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Kentucky will welcome back former player Walter McCarty, a part of UK's 1996 national championship team, to Rupp Arena Nov. 12 when he brings Evansville to play John Calipari's team. This is McCarty's second season as head coach of the Aces and one of his first priorities was to start working on a game with Kentucky.

The Evansville Courier & Press recently obtained the game contract showing that Kentucky is paying Evansville $90,000 for the game that will be shown on the SEC Network and give the Aces some national exposure.

McCarty played at UK from 1993-96 and finished his career with 946 points, 522 rebounds, 181 assists, 108 blocked shots and 91 steals in 103 games. He was a career 52 percent shooter from the field, including 40 percent from 3-point range.

He was part of the greatest comeback in UK history when the Cats overcame a 31-point deficit in the final 15 minutes to win at LSU. He had 23 points on 9-for-14 shooting, including 4-for-7 from 3-point range, in 32 minutes in the win. He also had eight rebounds, three assists, two steals and two blocked shots.

"He just kept hitting big shots for them," former LSU coach Dale Brown said. "We just couldn't find a way to guard him and with his size, even when we did he just shot over us. He was special."

McCarty, an Evansville native, played 10 years in the NBA and was even on the Boston Celtics coaching staff. He went 11-21 in his first season as Evansville's head coach but is expecting a much better season with the goal of ending a NCAA Tournament drought that goes back to 1999.

"I think we have enough to be very competitive and successful," McCarty said at the Missouri Valley Conference Media Day,""We just have to go out there and do it. Nothing is going to be given to us. We have to go out there and earn it. But we have the type of roster that can compete now."

Whether his team can compete against No. 2 Kentucky, though, remains to be seen.

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Going into Saturday's game against Tennessee, junior Lynn Bowden is averaging 8.1 yards per run and 12.9 yards per catch. When it comes to total offense, he has accounted for 1,387 yards including his passing (188) yards along with his return yards.

In the last three games he's started at quarterback, he has rushed for 499 yards on 62 carries and scored two touchdowns in each game UK has won. His numbers are just crazy. He's now ran for 598 yards and and caught 37 passes for 477 yards and one touchdown.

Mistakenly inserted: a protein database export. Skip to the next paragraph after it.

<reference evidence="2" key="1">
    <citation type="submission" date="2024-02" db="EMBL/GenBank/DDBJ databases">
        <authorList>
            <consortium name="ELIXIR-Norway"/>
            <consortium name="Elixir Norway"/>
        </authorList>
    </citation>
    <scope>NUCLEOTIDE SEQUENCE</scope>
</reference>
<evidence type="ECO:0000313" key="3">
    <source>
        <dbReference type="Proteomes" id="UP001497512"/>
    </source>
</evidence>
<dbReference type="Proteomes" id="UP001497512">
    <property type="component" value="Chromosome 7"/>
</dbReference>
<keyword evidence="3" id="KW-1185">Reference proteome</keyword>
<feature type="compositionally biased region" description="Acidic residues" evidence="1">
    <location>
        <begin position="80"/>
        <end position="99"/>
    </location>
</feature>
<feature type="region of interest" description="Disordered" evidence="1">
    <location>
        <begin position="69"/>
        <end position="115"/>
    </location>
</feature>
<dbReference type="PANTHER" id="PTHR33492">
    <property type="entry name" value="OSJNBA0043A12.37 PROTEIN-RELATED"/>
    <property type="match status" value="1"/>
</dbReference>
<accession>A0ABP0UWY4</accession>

"I thought our coaches did a nice job of putting him in position keeping them off balance," Kentucky coach Mark Stoops said after Bowden ran for 204 yards against a Missouri defense that had plenty of time to prepare to stop him. "Lynn has that ability to make one person miss.

"So you start adding up all the numbers and what we're doing and the stress we're putting on the defense, and then with him making somebody miss in to the hole, it puts a lot the stress on you.

So it works with well-designed plays and Lynn's God-given ability and his toughness. What's nice about that is there are some things he's doing and the position we're putting him in where his vision is taking over, where he has such good vision."

Stoops admits that even if former backup turned starter Sawyer Smith is healthy enough to start against Tennessee, it won't be easy not to start Bowden.

"It's pretty hard to take him out. So I don't know. I don't think guys we play, defensive coordinators are stupid. They're pretty bright in this league. Next up is Tennessee with Derrick Ansley, so these guys know what's going," Stoops said.

Stoops knows what Bowden is doing is not because of what the UK coaches have taught him.

"There's just some things that are God given, like with punt returns, kick returns, the vision you have to get it in the end zone there and get big returns," Stoops said. "You see some of that with the Q-run (quarterback) game.

You can also see that Bowden's teammates not only believe in him but are willing to do whatever it takes to look after him. Bowden took a late hit out of bounds against Missouri and receiver Allen Dailey immediately put a hit on the player who hit Bowden. It got a 15-yard penalty against Dailey, but even Stoops had trouble faulting him for protecting his quarterback.

"Allen plays hard. I respect that and I like guys that play hard. He's nasty. We need that. But that was a valuable 15 yards at that point in time. If you notice, Lynn just took a hard hit and he was so tired and he knew what that meant. He knew that was a problem for them to help cap the game. That's a maturity that's hard it teach, you know what I mean?" Stoops said.

"So don't question Lynn's toughness or his pride. I don't think anybody wants to get in a back alley with him. But he understands the importance of that 15 yards there. But I also understand guys like Allen and them sticking up for a guy because of the respect they have for Lynn.

"So didn't hurt us. I'm glad that it didn't. But it was still a teaching moment. We got to have that good pride where you suck that up and you take that 15 yards because it could help put somebody away."